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Summary:

Last week I ran into Troy Lane Williams, founder of PeoplePad, a stealthy Austin-based startup that’s creating some kind of front-end portal for the semantic web. I have no idea what the finished product will look like, but Williams’ previous startup experience has colored PeoplePad’s product […]

Last week I ran into Troy Lane Williams, founder of PeoplePad, a stealthy Austin-based startup that’s creating some kind of front-end portal for the semantic web. I have no idea what the finished product will look like, but Williams’ previous startup experience has colored PeoplePad’s product and its formation.

Williams may be familiar to readers who recall his involvement in Questia, the pre-Google Books, subscription-based online library that launched in 2001 with $150 million in backing. Questia is still in business, but Williams left in May 2007.

Wisdom from Williams includes:

  • Shut up. I had to push to get Williams to talk to me. After a big launch for Questia and watching other complicated technology companies receive media hype they couldn’t live up to, Williams says he’s not letting PeoplePad into the public eye until March 2009. He’ll do a limited beta this fall, though.
  • When it comes to the web, free is where it’s at. The last decade has taught Williams that the mass market isn’t going to pay for online informational content, which means advertising is a must, as is getting cheap — but also high-quality — content. He cites Wikipedia as an example.
  • The Internet isn’t for passive reading. Williams dealt with large blocks of text at Questia; he even criticizes Wikipedia for being too text-heavy. “We need to structure data around lists and data boxes instead of around snippets, so people can get to the key points,” Williams says. Data doesn’t have to be text and a site shouldn’t restrict itself to “spiderering around the web” for all of its information.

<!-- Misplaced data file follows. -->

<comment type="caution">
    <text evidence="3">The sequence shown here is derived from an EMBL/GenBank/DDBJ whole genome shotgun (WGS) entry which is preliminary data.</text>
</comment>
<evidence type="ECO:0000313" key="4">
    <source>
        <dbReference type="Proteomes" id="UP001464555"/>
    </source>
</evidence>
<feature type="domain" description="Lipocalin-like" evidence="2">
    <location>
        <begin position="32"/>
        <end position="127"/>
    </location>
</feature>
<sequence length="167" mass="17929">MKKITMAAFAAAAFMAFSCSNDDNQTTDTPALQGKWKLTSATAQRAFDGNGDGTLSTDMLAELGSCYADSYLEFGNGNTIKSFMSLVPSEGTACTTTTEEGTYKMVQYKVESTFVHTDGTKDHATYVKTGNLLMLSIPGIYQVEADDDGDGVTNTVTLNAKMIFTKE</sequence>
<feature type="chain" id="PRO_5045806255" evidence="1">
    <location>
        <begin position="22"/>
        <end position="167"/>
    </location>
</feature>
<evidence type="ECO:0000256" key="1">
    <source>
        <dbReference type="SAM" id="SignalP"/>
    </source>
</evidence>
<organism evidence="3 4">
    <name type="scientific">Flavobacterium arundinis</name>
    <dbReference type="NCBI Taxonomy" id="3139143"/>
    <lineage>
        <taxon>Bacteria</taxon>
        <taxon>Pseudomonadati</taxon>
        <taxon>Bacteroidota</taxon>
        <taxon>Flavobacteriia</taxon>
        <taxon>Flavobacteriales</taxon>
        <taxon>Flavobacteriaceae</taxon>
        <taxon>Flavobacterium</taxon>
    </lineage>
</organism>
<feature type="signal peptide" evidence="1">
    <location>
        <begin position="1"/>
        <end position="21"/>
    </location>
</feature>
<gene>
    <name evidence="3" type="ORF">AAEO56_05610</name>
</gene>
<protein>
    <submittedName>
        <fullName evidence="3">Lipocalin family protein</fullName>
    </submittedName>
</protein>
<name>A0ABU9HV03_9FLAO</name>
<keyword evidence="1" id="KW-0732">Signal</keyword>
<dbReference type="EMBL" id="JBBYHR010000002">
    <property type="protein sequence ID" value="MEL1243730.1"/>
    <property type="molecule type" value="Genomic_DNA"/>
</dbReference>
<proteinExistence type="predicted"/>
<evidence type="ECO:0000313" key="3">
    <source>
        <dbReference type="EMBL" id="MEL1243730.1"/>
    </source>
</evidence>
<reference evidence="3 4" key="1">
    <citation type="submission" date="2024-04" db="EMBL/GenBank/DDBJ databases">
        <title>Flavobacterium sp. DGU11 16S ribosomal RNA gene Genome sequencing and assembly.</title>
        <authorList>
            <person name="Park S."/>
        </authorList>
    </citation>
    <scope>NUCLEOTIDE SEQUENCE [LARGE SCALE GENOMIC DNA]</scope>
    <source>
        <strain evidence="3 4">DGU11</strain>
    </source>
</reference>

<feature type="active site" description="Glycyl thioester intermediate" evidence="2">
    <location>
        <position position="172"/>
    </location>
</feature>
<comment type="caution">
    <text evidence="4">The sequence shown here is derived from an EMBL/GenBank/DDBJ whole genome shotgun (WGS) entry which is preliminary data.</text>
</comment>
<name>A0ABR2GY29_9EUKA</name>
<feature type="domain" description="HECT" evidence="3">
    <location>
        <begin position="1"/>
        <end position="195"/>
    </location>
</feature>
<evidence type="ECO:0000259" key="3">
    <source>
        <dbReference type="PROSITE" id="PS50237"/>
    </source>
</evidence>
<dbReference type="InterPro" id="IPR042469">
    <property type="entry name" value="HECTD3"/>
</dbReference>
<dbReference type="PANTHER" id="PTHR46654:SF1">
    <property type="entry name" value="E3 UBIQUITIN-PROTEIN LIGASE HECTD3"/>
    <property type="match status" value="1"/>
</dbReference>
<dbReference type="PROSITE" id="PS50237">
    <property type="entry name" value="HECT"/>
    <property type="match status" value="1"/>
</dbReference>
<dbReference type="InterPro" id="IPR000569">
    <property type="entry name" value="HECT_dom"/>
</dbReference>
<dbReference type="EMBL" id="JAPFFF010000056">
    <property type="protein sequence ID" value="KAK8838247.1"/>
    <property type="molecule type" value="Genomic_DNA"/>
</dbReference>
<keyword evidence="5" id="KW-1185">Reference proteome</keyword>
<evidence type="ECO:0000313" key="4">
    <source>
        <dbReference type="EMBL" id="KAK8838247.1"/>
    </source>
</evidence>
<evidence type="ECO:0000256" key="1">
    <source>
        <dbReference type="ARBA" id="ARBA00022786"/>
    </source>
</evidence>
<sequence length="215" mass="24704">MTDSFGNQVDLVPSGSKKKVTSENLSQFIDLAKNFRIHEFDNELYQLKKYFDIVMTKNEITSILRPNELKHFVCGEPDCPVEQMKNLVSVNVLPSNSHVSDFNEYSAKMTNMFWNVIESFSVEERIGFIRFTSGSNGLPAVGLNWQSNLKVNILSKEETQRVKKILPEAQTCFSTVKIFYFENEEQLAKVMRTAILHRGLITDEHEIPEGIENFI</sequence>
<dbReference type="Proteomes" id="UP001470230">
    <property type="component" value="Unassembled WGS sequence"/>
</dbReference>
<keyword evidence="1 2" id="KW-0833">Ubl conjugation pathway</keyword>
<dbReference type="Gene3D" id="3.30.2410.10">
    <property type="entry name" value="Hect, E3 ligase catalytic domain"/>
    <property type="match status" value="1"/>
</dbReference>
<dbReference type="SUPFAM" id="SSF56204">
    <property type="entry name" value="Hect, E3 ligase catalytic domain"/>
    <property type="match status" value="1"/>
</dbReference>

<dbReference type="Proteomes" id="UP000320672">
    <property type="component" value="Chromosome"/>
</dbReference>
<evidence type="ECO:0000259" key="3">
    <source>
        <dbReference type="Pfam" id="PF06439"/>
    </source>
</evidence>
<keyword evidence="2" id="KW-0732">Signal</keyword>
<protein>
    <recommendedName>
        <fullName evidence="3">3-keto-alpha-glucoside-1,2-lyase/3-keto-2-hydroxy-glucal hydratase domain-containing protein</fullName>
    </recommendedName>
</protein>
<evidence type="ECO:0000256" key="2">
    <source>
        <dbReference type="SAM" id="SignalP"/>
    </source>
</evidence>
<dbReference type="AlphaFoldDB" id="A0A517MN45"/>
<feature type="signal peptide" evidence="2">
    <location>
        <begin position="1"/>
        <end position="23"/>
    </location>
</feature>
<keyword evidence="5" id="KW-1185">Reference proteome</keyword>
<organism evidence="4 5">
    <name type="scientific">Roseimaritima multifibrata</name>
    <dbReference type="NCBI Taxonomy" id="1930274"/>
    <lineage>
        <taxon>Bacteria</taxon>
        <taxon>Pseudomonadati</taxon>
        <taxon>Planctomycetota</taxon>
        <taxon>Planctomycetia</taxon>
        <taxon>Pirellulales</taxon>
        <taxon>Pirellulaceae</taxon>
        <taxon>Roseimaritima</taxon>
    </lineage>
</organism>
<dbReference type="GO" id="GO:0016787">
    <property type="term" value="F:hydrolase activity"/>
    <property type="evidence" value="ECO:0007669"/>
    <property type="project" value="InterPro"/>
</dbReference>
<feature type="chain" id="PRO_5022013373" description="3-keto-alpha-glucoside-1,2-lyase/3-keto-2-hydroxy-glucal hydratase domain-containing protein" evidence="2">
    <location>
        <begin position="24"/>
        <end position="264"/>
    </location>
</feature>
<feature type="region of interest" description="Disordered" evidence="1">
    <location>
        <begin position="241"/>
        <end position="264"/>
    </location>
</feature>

• What’s good for people is better for machines. If it’s easier for people to enter short amounts of data, it’s also easier for machines to read that data using properties of the semantic web.
  • Use existing technology if you can. Williams says he’s not out to build new semantic databases or semantic programming languages; instead PeoplePad will use services from companies such as Metaweb or Radar Networks.
  • Usability is key to the success of a consumer-oriented site. The semantic web is less powerful if grandmothers, dentists and other not necessarily tech-savvy can’t use it.

After hearing all this, I suggested to Williams that he was building a sort of Mahalo powered by the semantic web, but he says he’s not. Perhaps after Williams wanders down Sand Hill Road this summer looking for his first round of capital, more information will leak out. Readers, any guesses?

By Stacey Higginbotham

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